I'm not sure where you get the idea that oil and gas is a "free" market, VT? It is probably one of the most manipulated markets in the "Free" World. If it hasn't been the Saudis manipulating the price/supply it has been the UK in the Thatcher/North Sea era and more recently Russia or the US for financial, pure political power or market power reasons. A "free" market it has not been for decades.
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vtsnowedin



Joined: 07 Jan 2011
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Location: New England ,Chelsea Vermont

PostPosted: Mon Nov 18, 2019 4:13 pm    Post subject: Reply with quote

As you can see I've been here for nine years which is a good approximation of how long I have been interested in peak oil and related subjects. I have not been keeping score of who said what first or best so can't say who I first heard the phrase "Peak demand" from. My views of supply vs. demand economics date back to college econ 101 and 102 back in 1974 so supersede the current debate.
The point is the peak supply vs. Peak demand is a distinction without a difference. If supply tightens due to depletion prices will rise sufficiently to depress demand equal to the remaining supply. Or if demand drops due to substitutes becoming available the price will drop sufficiently it keep demand equal to the supply. Either way we will pump out every barrel of oil and burn it before switching fully to substitutes once and for all.
Now will substitutes prove to be adequate to run our world economy at current or progressive levels? That is the much more pressing problem and the full answer remains to be seen. Of course the longer we can wring out the remaining oil fields with improved technology the longer we will have to develop and perfect the technologies of the substitutes.
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vtsnowedin



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PostPosted: Mon Nov 18, 2019 4:23 pm    Post subject: Reply with quote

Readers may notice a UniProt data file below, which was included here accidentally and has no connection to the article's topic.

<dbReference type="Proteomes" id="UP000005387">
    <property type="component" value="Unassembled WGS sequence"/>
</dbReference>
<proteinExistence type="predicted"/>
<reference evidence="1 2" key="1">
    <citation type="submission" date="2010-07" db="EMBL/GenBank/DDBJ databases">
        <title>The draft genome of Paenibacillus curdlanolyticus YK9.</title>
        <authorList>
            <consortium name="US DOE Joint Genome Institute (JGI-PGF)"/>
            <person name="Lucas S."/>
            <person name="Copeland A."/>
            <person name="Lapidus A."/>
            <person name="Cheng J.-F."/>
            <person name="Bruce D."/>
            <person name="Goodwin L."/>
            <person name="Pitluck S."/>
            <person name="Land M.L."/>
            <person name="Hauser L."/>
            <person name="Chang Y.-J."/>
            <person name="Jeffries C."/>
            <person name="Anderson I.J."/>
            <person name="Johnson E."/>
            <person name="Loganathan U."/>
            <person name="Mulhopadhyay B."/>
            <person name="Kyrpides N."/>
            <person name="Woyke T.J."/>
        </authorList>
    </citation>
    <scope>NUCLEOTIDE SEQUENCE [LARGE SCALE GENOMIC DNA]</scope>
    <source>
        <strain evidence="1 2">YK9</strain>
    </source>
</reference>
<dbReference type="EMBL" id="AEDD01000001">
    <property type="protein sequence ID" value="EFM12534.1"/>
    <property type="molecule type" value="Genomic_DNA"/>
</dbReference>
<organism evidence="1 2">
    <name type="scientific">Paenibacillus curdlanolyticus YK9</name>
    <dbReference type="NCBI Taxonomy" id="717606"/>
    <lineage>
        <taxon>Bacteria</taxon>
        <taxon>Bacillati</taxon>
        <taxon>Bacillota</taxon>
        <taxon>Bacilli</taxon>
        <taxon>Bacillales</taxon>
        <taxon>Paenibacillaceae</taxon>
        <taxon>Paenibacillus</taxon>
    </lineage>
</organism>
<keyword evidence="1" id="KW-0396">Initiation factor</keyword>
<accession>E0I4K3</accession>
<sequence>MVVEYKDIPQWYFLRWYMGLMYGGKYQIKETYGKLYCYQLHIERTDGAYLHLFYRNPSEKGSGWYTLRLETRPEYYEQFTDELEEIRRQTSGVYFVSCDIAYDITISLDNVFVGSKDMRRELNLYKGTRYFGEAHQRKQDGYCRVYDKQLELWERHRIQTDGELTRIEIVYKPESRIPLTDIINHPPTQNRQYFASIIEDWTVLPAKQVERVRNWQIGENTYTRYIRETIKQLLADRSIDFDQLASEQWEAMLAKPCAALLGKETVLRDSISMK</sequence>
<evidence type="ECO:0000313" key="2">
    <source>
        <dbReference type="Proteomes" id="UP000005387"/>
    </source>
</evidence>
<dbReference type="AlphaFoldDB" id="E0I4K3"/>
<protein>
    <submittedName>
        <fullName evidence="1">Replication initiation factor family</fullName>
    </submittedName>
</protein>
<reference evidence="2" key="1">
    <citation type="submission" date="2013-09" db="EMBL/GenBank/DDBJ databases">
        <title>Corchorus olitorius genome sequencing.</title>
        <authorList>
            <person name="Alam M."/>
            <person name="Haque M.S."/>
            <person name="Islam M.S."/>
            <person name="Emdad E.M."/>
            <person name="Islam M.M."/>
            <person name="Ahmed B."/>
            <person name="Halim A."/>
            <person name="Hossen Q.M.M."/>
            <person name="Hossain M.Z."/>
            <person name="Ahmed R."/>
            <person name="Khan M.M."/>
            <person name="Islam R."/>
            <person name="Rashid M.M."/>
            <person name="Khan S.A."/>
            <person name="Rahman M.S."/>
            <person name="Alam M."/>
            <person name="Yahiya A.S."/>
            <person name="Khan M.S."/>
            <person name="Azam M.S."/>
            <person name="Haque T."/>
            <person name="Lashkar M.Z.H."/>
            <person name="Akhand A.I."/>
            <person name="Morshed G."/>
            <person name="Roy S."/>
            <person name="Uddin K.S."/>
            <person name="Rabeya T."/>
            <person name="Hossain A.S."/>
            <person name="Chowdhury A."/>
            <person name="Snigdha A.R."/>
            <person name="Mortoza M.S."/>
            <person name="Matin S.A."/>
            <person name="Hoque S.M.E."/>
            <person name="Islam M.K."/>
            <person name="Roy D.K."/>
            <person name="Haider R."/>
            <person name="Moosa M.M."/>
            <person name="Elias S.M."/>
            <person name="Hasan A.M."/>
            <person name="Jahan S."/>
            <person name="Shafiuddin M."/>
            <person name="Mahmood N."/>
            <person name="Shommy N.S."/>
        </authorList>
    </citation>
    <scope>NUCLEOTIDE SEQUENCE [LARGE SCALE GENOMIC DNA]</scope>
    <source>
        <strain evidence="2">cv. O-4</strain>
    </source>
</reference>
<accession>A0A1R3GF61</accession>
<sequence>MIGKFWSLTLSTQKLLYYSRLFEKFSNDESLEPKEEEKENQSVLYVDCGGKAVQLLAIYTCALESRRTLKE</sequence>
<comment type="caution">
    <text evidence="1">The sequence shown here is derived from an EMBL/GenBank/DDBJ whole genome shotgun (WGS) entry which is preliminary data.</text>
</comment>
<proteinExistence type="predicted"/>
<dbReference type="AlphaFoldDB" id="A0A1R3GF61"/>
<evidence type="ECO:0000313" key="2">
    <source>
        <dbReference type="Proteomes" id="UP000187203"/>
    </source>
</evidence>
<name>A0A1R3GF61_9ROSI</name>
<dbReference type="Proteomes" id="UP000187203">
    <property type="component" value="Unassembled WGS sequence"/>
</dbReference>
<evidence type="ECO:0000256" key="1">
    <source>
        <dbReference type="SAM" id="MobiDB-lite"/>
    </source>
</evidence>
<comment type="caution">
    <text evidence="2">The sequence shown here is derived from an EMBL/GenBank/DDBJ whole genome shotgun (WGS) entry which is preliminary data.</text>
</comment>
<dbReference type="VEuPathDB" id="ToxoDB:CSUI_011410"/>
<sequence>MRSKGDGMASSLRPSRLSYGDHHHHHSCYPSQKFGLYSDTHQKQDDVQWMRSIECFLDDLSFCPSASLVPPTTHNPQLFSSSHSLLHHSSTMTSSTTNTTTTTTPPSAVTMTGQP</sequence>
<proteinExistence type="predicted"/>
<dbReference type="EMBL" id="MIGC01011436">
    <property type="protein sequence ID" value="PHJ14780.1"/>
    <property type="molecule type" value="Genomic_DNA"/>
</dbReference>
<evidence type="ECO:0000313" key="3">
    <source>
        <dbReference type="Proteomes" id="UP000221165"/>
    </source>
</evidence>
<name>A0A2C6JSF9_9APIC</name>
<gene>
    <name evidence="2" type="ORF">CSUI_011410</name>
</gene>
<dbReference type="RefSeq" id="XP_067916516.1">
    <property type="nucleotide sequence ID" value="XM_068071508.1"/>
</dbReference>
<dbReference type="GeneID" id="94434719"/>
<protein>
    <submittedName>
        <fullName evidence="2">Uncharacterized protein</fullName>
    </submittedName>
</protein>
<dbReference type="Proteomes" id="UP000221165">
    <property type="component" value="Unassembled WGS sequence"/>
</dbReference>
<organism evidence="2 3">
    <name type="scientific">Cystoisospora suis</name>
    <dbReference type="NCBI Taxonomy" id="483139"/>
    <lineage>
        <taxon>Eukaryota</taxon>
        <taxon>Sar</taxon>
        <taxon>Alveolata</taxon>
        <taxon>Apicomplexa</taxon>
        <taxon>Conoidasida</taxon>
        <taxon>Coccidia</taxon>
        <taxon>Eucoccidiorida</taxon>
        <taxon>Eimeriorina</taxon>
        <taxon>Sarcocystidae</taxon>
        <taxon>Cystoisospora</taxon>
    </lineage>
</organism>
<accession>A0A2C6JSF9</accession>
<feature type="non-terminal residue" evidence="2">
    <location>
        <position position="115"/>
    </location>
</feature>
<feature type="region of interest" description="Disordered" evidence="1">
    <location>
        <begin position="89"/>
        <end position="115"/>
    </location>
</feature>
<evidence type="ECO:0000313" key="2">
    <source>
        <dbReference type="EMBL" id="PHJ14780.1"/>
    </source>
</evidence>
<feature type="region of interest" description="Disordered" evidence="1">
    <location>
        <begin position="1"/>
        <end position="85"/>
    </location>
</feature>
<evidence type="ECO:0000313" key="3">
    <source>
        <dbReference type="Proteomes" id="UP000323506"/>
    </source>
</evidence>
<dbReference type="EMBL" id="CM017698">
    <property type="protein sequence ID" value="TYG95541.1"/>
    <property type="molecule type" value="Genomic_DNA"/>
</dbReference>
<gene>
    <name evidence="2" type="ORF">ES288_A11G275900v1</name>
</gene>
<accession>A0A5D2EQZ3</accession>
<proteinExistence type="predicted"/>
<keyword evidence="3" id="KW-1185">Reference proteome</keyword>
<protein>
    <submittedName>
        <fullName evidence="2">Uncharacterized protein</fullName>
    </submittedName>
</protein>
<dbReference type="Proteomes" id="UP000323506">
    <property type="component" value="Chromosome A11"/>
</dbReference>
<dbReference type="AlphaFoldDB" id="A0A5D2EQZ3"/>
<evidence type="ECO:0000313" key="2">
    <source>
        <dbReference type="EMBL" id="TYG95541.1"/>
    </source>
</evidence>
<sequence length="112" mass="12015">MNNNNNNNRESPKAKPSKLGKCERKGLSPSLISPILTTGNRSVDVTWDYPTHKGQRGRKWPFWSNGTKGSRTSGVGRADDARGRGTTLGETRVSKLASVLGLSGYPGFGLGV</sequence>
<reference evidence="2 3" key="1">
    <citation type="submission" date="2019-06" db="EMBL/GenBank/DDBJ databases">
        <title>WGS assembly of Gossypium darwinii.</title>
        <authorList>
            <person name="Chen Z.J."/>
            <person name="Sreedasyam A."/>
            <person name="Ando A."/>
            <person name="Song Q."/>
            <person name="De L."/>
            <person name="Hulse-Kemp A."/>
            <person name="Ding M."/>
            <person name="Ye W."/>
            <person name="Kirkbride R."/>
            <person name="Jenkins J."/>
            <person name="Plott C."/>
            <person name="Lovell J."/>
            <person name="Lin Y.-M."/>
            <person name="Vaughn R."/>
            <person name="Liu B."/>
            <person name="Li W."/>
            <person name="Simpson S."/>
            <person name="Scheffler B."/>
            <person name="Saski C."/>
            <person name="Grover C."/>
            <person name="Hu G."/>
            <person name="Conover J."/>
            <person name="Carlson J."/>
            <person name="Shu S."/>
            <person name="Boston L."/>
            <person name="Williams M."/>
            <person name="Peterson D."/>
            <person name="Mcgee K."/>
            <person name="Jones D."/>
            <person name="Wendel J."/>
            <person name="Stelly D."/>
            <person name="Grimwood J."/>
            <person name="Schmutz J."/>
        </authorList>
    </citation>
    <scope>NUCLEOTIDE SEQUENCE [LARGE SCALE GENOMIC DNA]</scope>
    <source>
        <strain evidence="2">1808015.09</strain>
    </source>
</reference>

Ken While governments such as KSA and organizations like OPEC have tried to manipulate prices and European governments have depressed demand with high fuel taxes the underlying oil market remains free in that it responds to demand and supply changes. OPECs members constantly cheat on quotas and budgetary requirements limit the power of suppliers to set prices with other suppliers always willing to step in and undercut the competition.
So yes people try to manipulate the market but they are never successful at it for long.
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ReserveGrowthRulz



Joined: 19 May 2019
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Location: Colorado

PostPosted: Mon Nov 18, 2019 8:47 pm    Post subject: Reply with quote

kenneal - lagger wrote:
vtsnowedin wrote:
In free markets supply and demand are always in close tandem. ..............


I'm not sure where you get the idea that oil and gas is a "free" market, VT? It is probably one of the most manipulated markets in the "Free" World. If it hasn't been the Saudis manipulating the price/supply it has been the UK in the Thatcher/North Sea era and more recently Russia or the US for financial, pure political power or market power reasons. A "free" market it has not been for decades.


Folks attempting to manipulate the price of oil has been happening for a long time, particularly since the formation of OPEC. But the US is no monolith of oil price setting power, we know this because the Saudis tried to put the US down in 2014-2015 because they knew they were losing control, and in the US oil sales have nothing to do with anything other than free market economics. It was horrible for the Saudi's for the marginal barrel to arrive in the US, and continues to be a problem to this day.

And E&Ps in the US don't give a crap about political power, they want to drill wells and make money. So yes, markets are freer than naught, cartels can change that and have, and neither the US nor Russia are one.
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ReserveGrowthRulz



Joined: 19 May 2019
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Location: Colorado

PostPosted: Mon Nov 18, 2019 8:50 pm    Post subject: Reply with quote

vtsnowedin wrote: